Homes used to value private nooks and crannies. Cozy was the goal of the American home, accentuated by whimsical wallpaper and tacky knick-knack pieces.

Now, these old and neglected homes that are separated by walls into awkward areas that no longer make sense to the modern family. These types of projects are perfect for executing the open layout design. With kids running back and forth from the kitchen, attention diverted from the television or stereo, and the desire to merge the kitchen and lounge area into the heart of the home, the open layout has proved to be the most desired solution to converting older homes.


Let’s look at an example of a house Center Street Lending worked on in Los Angeles.

center street lending kitchen area before 2

Take a look a the awkward cabinet organization in the kitchen. The wall in the center of the room divided the entryway from the rest of the room, making the place feel smaller.

center street lending kitchen before 1

So the wall and closed-off kitchen area was completely transformed. Through uniform flooring and wall details, the room become one large area with plenty of possibilities.

center street lending kitchen during

kitchen update center street lending

Look at it now!

What are some things to keep in mind when planning an open layout conversion?

  1. Ask yourself how you use this space. Does your family spend more time in the kitchen or on the couch? Are you messy and require a lot of space or do you prefer less table surface overall? What kind of light will you require? Do you have an active family or is it just you and your spouse? Spend some time in your current kitchen and take note of the ways the space limits you and how you would prefer it.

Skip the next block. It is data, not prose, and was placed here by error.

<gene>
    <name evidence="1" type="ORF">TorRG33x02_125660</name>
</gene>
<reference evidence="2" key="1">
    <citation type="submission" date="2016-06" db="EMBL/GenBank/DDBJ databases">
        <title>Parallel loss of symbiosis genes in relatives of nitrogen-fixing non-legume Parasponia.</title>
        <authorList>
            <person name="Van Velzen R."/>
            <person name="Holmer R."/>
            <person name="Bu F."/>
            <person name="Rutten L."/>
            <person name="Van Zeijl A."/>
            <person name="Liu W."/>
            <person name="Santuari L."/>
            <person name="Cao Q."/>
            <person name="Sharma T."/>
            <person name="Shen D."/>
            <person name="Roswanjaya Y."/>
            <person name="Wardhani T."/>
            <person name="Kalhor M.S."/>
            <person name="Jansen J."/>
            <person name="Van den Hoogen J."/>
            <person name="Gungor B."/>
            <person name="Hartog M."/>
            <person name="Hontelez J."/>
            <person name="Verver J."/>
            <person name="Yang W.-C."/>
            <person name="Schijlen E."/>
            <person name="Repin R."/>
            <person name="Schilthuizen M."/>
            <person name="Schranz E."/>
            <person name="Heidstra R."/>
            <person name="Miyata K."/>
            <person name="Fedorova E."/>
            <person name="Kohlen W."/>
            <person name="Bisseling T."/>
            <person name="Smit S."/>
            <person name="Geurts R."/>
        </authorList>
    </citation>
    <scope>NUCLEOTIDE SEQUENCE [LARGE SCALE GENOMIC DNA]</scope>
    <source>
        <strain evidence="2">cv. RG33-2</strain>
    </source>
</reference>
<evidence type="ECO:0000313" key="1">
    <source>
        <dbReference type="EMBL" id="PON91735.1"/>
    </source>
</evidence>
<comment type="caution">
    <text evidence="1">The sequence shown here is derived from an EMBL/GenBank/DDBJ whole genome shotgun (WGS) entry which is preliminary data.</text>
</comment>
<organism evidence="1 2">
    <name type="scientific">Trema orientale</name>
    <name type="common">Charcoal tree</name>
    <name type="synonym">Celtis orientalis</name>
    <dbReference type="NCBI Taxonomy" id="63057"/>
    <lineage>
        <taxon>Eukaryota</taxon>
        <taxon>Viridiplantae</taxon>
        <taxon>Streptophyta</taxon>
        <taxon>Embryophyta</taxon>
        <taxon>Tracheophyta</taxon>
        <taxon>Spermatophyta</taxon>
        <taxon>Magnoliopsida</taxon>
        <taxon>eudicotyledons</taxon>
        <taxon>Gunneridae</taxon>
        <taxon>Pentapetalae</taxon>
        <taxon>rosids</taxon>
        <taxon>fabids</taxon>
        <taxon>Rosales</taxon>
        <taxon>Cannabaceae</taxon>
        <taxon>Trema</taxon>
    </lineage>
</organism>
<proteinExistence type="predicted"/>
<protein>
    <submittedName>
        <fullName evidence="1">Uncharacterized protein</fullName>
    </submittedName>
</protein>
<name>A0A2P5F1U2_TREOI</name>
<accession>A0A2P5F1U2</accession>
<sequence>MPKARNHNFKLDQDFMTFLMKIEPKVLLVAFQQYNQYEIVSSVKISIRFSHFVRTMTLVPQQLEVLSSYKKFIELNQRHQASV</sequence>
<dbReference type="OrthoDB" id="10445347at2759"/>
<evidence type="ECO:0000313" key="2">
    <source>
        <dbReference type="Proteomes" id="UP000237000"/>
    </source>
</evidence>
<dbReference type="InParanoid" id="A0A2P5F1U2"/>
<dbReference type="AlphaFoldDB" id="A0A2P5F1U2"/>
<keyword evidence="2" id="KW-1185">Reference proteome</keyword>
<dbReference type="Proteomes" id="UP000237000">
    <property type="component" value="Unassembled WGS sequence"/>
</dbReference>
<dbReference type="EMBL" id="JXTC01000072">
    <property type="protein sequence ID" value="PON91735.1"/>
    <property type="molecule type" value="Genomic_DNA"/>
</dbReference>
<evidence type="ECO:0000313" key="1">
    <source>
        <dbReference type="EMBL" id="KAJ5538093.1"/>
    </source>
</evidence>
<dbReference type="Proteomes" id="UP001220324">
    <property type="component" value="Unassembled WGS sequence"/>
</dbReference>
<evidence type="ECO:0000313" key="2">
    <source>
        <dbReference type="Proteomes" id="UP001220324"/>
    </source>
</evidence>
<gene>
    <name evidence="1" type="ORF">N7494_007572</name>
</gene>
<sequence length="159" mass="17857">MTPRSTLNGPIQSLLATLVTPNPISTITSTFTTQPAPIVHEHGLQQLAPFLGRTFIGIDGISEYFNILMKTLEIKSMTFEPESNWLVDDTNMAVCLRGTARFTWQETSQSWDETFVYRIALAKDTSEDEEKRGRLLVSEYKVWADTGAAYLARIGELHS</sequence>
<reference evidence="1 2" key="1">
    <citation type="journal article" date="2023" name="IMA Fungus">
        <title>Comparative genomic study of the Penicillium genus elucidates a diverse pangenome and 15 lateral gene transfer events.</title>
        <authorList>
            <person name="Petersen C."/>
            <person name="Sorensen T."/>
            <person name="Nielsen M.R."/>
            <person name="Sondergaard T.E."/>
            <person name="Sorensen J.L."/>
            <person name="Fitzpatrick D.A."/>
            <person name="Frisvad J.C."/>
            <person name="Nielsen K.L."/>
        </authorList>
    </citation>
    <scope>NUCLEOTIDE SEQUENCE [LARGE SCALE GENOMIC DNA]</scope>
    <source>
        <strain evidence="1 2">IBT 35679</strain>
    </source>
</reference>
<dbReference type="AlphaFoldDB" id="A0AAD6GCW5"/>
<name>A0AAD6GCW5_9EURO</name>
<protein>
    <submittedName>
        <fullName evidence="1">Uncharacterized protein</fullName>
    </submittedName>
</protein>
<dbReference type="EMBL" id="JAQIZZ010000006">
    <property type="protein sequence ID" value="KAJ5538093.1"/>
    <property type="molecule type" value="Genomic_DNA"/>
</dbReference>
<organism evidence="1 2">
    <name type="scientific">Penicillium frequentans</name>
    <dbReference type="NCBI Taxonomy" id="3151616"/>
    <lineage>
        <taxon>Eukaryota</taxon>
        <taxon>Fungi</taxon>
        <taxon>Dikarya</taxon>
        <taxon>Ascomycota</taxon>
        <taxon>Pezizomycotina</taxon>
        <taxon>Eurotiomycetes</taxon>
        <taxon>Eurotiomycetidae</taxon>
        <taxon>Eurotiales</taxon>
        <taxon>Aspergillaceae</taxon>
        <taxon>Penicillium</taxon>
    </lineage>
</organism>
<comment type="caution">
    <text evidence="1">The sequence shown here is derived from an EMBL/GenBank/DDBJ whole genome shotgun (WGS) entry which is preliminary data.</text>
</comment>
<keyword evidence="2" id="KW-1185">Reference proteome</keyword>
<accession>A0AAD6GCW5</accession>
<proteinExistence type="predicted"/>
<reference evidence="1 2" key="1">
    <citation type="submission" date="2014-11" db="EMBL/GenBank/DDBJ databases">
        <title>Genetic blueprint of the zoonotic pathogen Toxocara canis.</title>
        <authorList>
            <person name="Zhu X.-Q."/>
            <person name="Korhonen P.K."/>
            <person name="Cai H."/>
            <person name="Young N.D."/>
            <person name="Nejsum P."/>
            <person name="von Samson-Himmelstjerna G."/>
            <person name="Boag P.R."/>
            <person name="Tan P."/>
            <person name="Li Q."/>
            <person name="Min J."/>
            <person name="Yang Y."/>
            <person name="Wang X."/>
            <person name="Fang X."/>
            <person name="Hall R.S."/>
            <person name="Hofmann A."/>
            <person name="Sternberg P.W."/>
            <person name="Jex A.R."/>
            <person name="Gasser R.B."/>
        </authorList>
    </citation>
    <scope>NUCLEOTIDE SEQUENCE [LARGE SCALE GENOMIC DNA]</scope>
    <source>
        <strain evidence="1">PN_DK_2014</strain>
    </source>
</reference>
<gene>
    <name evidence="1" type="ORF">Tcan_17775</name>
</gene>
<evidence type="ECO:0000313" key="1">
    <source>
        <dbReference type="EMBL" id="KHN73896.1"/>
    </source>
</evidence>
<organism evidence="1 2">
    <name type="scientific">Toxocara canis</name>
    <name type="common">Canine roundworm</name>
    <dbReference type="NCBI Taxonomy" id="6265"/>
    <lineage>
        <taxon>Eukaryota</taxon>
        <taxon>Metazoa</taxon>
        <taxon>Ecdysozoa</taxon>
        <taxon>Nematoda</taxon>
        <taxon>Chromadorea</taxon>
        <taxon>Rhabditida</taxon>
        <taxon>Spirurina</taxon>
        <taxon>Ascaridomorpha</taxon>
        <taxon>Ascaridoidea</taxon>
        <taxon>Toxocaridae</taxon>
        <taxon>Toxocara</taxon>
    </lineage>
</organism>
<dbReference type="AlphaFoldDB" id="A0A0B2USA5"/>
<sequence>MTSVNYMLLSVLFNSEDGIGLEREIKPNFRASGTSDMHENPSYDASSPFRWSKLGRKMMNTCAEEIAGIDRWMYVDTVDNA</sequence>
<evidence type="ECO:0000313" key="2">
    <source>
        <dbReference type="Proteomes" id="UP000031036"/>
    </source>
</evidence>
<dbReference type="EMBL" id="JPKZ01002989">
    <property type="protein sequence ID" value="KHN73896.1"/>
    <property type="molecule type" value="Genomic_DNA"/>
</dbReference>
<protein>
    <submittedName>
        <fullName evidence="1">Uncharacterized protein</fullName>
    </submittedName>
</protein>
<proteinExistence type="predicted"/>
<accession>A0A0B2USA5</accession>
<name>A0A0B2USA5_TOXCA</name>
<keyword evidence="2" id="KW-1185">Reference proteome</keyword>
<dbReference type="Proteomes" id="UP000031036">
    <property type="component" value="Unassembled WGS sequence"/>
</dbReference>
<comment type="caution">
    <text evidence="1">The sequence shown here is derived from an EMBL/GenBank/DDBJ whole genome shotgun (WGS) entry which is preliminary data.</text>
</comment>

2. What kind of work does the space require? In your rehab project, be considerate of the preexisting features in the space. You may not be able to add your sink under a window because the plumbing simply may not allow for that flexibility.
  3. Think about paths of movement. You don’t want to get off your couch and bump into the kitchen island.
  4. Sketch your ideas first. This may be obvious, but it can be exhilarating to buy furniture based on taste without planning how everything will coalesce. Consider public versus private spaces, think about whether you want some of the spaces enclosed, or partially walled off. Kitchens are open and public. Plus, how do you like your dining room? In open communication with the kitchen, or more formal and shut off?